Tokyo: Japan’s new centre-left Prime Minister Yukio Hatoyama took power on Wednesday and named his cabinet lieutenants, in a fresh start for Asia’s top economy after decades of conservative dominance.
The Democratic Party of Japan (DPJ) leader was installed in a parliamentary vote two and a half weeks after his party’s stunning election victory changed the country’s political landscape.
“Today is a turning point in history,” Hatoyama told fellow lawmakers earlier in the day.
“It’s the day to drastically change the political and administrative structures. We will continue to act in unity, always looking to the people.”
Japan’s usually risk-averse voters, tired with a stagnant political system and years of economic malaise, took a chance on the untested DPJ when they threw out the Liberal Democratic Party (LDP) on 30 August.
But while the party itself is unfamiliar with power, Hatoyama’s newly announced cabinet appointments encompass years of experience.
Hirohisa Fujii — a 77-year-old former finance ministry bureaucrat who has railed against wasteful public spending — was appointed finance minister, a post that he briefly held in the early 1990s.
Katsuya Okada, 56, a former DPJ leader known as “Mr Clean” for his strait-laced image, was named foreign minister tasked with overhauling Japan’s relations with the United States and Asia.
Naoto Kan, a DPJ co-founder, was appointed deputy prime minister and head of the newly-formed National Strategy Bureau, which will have the crucial remit of wresting control over policy and budgets from the powerful state bureaucracy.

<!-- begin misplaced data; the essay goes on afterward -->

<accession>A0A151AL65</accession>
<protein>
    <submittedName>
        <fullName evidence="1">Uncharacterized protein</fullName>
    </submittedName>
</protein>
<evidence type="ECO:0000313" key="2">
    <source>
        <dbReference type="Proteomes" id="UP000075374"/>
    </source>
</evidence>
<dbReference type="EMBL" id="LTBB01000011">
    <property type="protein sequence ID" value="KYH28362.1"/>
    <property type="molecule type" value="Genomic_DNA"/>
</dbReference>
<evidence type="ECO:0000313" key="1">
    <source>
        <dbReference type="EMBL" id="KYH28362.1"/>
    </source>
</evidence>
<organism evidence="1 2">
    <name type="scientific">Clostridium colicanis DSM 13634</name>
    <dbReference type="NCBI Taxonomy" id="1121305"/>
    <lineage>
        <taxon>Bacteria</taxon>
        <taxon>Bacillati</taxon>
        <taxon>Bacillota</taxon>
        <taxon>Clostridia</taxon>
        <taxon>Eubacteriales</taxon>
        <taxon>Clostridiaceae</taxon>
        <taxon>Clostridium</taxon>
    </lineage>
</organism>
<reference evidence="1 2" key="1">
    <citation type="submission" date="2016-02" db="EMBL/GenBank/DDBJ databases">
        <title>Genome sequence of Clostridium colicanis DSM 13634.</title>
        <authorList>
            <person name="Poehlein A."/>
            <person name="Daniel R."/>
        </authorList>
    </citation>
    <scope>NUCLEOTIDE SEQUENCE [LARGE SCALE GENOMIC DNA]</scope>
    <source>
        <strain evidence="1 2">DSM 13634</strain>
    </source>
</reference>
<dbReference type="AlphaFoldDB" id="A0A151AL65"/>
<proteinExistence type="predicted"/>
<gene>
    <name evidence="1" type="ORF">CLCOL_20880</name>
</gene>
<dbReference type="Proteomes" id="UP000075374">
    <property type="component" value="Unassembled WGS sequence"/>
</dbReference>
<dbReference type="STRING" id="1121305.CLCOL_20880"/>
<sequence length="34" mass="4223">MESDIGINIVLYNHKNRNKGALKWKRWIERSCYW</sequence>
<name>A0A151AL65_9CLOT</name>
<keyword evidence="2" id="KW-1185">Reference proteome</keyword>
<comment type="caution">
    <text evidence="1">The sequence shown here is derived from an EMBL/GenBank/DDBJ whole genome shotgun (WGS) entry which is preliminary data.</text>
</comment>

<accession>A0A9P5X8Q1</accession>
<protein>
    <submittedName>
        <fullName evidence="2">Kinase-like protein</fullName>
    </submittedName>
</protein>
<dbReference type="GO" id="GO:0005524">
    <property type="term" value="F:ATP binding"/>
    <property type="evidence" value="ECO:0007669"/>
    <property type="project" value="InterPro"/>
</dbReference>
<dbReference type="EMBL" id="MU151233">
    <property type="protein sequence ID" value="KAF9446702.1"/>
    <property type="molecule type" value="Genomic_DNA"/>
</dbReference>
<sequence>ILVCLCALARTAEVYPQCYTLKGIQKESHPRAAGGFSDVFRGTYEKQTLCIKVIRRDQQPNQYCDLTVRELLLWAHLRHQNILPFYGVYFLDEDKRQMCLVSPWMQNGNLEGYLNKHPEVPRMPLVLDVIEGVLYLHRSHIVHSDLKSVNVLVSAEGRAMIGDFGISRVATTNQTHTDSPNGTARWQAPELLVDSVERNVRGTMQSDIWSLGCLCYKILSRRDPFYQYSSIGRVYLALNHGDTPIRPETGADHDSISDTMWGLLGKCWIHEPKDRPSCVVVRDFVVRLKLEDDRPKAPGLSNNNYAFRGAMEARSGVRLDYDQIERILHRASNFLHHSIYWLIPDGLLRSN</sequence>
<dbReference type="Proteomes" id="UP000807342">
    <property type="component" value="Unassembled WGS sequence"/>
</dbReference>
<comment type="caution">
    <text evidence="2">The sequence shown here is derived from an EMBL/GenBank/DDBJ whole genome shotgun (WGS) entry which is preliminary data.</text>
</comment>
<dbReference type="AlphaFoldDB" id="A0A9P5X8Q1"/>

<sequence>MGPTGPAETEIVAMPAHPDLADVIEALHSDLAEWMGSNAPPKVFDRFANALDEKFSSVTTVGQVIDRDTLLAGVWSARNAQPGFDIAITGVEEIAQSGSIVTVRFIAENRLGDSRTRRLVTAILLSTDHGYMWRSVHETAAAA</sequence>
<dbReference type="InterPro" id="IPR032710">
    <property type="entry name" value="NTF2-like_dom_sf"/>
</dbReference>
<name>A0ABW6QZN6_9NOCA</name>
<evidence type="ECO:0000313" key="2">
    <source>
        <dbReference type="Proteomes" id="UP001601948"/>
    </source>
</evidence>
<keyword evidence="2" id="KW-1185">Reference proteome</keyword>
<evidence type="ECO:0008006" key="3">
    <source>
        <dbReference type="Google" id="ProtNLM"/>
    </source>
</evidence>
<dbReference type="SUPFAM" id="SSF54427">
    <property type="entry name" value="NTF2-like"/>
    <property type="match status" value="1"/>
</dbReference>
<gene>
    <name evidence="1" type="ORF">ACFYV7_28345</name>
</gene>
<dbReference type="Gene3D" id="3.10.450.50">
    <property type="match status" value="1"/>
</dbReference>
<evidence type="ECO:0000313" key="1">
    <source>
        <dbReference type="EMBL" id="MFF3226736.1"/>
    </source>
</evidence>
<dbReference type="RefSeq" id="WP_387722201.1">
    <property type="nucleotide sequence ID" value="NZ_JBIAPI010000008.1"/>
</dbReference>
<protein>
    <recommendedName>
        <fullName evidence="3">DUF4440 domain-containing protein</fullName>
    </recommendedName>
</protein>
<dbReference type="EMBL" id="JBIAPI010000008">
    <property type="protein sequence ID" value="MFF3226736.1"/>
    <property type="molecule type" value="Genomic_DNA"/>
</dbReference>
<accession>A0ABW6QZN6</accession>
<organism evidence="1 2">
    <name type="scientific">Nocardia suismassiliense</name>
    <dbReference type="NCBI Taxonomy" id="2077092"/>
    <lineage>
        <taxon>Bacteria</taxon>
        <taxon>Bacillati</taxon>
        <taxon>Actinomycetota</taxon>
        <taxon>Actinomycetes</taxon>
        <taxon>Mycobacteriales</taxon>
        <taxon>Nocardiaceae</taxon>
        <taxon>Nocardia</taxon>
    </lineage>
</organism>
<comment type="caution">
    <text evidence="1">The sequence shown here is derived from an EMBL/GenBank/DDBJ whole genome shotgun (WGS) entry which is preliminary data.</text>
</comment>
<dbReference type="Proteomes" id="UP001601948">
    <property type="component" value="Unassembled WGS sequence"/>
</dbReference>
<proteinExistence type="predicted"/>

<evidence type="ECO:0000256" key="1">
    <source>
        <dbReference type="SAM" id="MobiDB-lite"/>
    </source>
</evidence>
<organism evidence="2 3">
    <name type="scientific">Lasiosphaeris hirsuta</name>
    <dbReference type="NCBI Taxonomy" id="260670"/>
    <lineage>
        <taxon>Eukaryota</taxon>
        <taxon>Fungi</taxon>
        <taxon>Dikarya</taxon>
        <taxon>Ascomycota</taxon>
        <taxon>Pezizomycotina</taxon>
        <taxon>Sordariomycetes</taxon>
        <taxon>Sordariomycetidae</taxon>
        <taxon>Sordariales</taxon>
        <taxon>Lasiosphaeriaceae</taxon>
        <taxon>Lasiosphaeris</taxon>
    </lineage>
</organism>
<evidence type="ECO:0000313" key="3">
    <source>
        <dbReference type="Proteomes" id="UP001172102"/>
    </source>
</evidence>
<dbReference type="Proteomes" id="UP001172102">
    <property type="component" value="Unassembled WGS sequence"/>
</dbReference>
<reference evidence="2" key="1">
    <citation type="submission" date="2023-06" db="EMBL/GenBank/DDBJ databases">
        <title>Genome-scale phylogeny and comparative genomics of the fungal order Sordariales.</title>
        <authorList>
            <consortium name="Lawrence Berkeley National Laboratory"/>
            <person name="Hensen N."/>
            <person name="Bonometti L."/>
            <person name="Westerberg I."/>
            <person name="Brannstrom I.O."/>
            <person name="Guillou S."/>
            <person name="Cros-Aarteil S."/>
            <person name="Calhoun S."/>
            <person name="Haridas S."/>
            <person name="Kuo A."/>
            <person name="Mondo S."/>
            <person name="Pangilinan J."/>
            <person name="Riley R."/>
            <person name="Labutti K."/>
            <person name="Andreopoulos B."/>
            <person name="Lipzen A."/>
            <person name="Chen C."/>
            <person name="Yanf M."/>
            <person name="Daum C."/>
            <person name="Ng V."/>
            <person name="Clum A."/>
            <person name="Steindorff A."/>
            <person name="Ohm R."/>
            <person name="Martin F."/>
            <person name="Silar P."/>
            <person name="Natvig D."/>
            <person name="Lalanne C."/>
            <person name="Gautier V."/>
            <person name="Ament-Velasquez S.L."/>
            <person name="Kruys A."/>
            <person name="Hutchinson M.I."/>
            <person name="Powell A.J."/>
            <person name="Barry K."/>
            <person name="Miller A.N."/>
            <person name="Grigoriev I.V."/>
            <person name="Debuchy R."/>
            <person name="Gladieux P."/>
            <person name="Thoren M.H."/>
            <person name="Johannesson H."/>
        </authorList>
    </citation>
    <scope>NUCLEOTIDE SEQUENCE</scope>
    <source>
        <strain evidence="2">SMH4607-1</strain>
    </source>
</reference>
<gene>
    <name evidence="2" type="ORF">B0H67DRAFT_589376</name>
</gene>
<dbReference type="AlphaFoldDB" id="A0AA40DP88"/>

The new defence minister is Toshimi Kitazawa, a senior party official who once opposed sending troops to Iraq for reconstruction work and accused George W. Bush’s US administration of “enforcing democracy by military might”.
“It will be the start of a new era,” Hidekazu Kawai, political science professor emeritus of Gakushuin University, told AFP.
“But that is not to say the public is euphoric. Voters are very cool and keenly watching whether the DPJ can pull off their agenda. The people are dissatisfied with the LDP. They are also anxious about the DPJ.”
Defeated prime minister Taro Aso and his cabinet earlier resigned en masse, bringing the curtain down on more than half a century of virtually uninterrupted LDP rule.
“I did my best for the sake of Japan, in a very short period... but unfortunately, I am stepping down halfway through,” said Aso, whose approval ratings imploded during his year in office.
The political sea-change comes a year after the collapse of US investment bank Lehman Brothers triggered the global economic crisis, which hit Japan’s export-led economy hard and sent unemployment to a post-war high.
Hatoyama, a US-trained engineering scholar and scion of a political dynasty, has promised to make politics work for the people and to undo an “iron triangle” that existed between the LDP, big business and the state bureaucracy.
He has pledged sweeping change, from boosting social welfare without raising taxes, to cutting greenhouse gas emissions and redefining Japan’s place in the world by seeking closer ties with its Asian neighbours.
“I’m thrilled with the joy of creating history, and at the same time I feel the very grave responsibility for creating history,” Hatoyama said hours before he was appointed by the Diet legislature.
Within days of taking office, Hatoyama will head to the United States to meet world leaders next week at the UN General Assembly, a climate change summit, and a G20 meeting in Pittsburgh on the world economy.
Having criticised “US-led globalism” and signalled plans to scale down some ties with the US military, Hatoyama will seek to assure President Barack Obama — whose message of “change” he has echoed — that Japan is a reliable partner.
Hatoyama was set to hold his first news conference Wednesday evening before all the cabinet members were to be sworn in by Emperor Akihito at a palace ceremony.